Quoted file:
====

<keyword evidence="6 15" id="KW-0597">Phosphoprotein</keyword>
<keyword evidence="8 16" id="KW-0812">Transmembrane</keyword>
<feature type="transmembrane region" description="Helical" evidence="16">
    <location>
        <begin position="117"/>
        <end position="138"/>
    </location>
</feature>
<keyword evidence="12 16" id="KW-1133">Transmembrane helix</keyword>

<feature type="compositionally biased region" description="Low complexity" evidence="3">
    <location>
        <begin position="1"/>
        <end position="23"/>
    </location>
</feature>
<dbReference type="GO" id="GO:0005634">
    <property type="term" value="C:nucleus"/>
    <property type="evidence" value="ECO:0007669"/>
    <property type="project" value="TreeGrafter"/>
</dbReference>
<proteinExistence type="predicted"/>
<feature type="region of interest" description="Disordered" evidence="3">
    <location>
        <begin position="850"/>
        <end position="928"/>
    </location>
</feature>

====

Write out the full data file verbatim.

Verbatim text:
<keyword evidence="6 15" id="KW-0597">Phosphoprotein</keyword>
<keyword evidence="8 16" id="KW-0812">Transmembrane</keyword>
<feature type="transmembrane region" description="Helical" evidence="16">
    <location>
        <begin position="117"/>
        <end position="138"/>
    </location>
</feature>
<keyword evidence="12 16" id="KW-1133">Transmembrane helix</keyword>

<feature type="compositionally biased region" description="Low complexity" evidence="3">
    <location>
        <begin position="1"/>
        <end position="23"/>
    </location>
</feature>
<dbReference type="GO" id="GO:0005634">
    <property type="term" value="C:nucleus"/>
    <property type="evidence" value="ECO:0007669"/>
    <property type="project" value="TreeGrafter"/>
</dbReference>
<proteinExistence type="predicted"/>
<feature type="region of interest" description="Disordered" evidence="3">
    <location>
        <begin position="850"/>
        <end position="928"/>
    </location>
</feature>